Skeptical legislators split up $500 million Mayo Clinic bill

  • Article by: JENNIFER BROOKS , Star Tribune
  • Updated: April 2, 2013 - 9:45 PM

The House Taxes Committee split the bill in half amid calls for Rochester to shoulder a bigger share of the huge makeover project.

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The 20-story Gonda Building is the centerpiece of the clinic’s downtown campus. Mayo’s vision is to transform Rochester into a world-class medical destination.

Photo: GLEN STUBBE • gstubbe@startribune.com ,

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Before Mayo Clinic gets half a billion dollars from Minnesota taxpayers, legislators want the city of Rochester to dig deeper into its own pockets.

“I intend to start by having the local community chip in a lot more than they are,” said House Taxes Committee Chairwoman Ann Lenczewski, DFL-Bloomington.

The health care giant — also the state’s largest employer — is asking for more than $500 million in taxpayer funding to support its $3 billion makeover for downtown Rochester.

Mayo argues that unless the city gets more amenities like hotels, restaurants and theaters, the world-renowned clinic will be forced to divert its resources to its clinics in warmer, friendlier, Sunbelt states.

The Taxes Committee response to Mayo’s plan was to split the bill in half. By voice vote Tuesday, legislators sent part of the bill on to the Capital Investment Committee, where Mayo’s requests will have to slug it out with hundreds of other projects on the bonding bill wish list.

The tax provisions will remain in Lenczewski’s committee, to be debated and possibly included in this year’s tax bill.

“I think some people think this motion is to kill this proposal and it is not,” Lenczewski said. “This is to keep it alive.”

The tax committee’s debate is likely to start with questions about why Rochester is not first raising more local taxes to pay for its own downtown face-lift.

“I’m not saying no to everything,” Lenczewski said. “You’ve got to show us you’re lifting your own weight before you ask us for anything.”

Rochester has some of the lowest local-option sales-tax rates in the state, she said. Why not raise hospitality taxes? Why not hike the county sales tax? And why is Rochester asking state taxpayers to fund a trolley system to shuttle Mayo patients around town, while cities such as St. Paul and Bloomington are footing much of the bill for their light-rail systems?

“I’ve done the analysis on the St. Pauls and Minneapolis and St. Clouds and Duluths. Whenever they’ve had a banner project, they’re asked to put in way more than Rochester,” Lenczewski said. “So Rochester is the same size as Bloomington. They’ve got a lot of local taxes we can turn on for them. I’m going to ask them to contribute more before they get a dollar out of the state.”

A shock for Rochester

This turn of events may come as a shock to Rochester, said the Mayo bill’s sponsor, Rep. Kim Norton, DFL-Rochester.

“I think I’d need to see what her suggestions are before I could agree to them,” Norton said. “There’s been no talk of that at all in our community and I think that it will come as a surprise to local citizens,”

But Norton acknowledged that dividing the bill at least allows the Mayo proposal to keep moving forward in a Legislature that is rushing to finish its work in the next seven weeks.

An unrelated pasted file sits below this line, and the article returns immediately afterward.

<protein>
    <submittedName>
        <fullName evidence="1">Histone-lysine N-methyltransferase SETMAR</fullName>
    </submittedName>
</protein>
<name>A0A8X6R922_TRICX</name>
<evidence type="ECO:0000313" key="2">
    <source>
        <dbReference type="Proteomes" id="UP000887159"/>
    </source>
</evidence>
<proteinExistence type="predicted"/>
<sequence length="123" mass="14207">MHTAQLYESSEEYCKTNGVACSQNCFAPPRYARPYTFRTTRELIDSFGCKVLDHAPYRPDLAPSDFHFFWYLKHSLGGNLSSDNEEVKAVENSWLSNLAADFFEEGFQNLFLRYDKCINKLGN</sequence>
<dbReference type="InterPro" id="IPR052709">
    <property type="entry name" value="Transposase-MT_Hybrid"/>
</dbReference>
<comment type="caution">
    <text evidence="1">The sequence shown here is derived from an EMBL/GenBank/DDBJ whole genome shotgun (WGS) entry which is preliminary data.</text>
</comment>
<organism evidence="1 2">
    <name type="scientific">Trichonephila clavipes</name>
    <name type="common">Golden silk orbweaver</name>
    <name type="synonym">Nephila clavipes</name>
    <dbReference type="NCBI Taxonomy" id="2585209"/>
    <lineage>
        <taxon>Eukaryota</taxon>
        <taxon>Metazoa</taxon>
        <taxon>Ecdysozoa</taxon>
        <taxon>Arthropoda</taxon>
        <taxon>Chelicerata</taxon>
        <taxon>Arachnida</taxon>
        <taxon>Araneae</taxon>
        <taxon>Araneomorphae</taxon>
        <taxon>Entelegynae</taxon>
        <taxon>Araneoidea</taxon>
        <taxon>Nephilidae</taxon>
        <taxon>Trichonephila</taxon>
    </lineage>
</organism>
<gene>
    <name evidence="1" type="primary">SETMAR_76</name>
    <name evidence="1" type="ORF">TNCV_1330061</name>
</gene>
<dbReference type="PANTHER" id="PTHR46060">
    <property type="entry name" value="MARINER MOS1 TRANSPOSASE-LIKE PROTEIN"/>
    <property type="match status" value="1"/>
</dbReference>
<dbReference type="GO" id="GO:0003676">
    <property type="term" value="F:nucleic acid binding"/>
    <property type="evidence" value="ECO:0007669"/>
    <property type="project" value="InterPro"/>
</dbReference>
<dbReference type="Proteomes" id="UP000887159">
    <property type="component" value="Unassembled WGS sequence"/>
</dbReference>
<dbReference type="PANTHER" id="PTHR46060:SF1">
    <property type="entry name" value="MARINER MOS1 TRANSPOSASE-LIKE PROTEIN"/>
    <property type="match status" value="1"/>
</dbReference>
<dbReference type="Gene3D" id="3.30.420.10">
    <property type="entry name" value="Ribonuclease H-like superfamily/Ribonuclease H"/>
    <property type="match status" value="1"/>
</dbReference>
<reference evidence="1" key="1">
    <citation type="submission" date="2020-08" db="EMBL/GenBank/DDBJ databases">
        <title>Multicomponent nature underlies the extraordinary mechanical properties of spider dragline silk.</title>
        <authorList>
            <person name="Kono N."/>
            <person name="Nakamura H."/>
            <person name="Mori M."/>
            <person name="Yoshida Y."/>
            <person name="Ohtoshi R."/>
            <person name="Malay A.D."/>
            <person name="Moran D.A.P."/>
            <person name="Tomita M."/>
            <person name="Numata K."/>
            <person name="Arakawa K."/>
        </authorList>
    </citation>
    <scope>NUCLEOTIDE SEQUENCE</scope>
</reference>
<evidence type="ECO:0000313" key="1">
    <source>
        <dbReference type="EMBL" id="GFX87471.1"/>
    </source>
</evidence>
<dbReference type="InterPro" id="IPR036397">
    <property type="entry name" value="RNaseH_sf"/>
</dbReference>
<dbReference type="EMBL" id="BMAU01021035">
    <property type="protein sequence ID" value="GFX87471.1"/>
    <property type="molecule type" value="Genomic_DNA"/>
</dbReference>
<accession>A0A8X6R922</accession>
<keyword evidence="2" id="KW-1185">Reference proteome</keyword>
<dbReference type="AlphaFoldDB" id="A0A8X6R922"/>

The Legislature is set to adjourn on May 20.

Including Mayo’s Destination Medical Center funding in the final tax bill might be good news, Norton said, “but it’s only good news if it’s not hurtful to my local community.”

Rep. Greg Davids, R-Preston, worried about splitting the bill, since this isn’t a traditional bonding year and there is no guarantee the Mayo provisions will make it out of the Legislature.

‘We need to get going’

“There were many of us in this committee that were thrilled with this bill as-is,” Davids said, noting that Gov. Mark Dayton thought highly enough of the Mayo plan to send his chief of staff, Tina Smith, to Rochester later this week to discuss the project.

“I’d like to see this as a stand-alone bill,” Davids said. “This is an extremely important bill that I think has the merit to go forward on its own. ... I am very concerned that we have less than two months left. This is a big deal that we need to get going.”

Mayo has already signaled that without a funding guarantee from the Legislature this year, it may choose instead to expand its campuses in Arizona and Florida.

“With big proposals, it is not unusual that policymakers seek to explore and examine other options,” Mayo spokesman Karl Oestreich said by e-mail. “At this stage, several lawmakers have indicated they like our [Destination Medical Center] proposal and other lawmakers are examining different options. This is to be expected.”

Oestreich said Mayo officials are “very encouraged” that their bill has passed policy committees in the House and Senate largely intact.

“Most importantly,” he wrote, “policymakers appear focused on how to do [Destination Medical Center] — not whether to do [Destination Medical Center.]”

 

Jennifer Brooks • 651-925-5049

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  • The clinic draws patients from all 50 states and more than 130 countries each year. Community Hosts in green vests volunteer to help visitors such as Sue and Bill Ammerman of River Falls, Wis., navigate the sprawling campus.

  • This view sweeps across Peace Plaza past the Marriott and Kahler hotels to the main Mayo Clinic complex in the background. For more than a century, Rochester has been shaped and defined by the clinic. Now legislators are being asked to approve half a billion dollars toward its downtown makeover.

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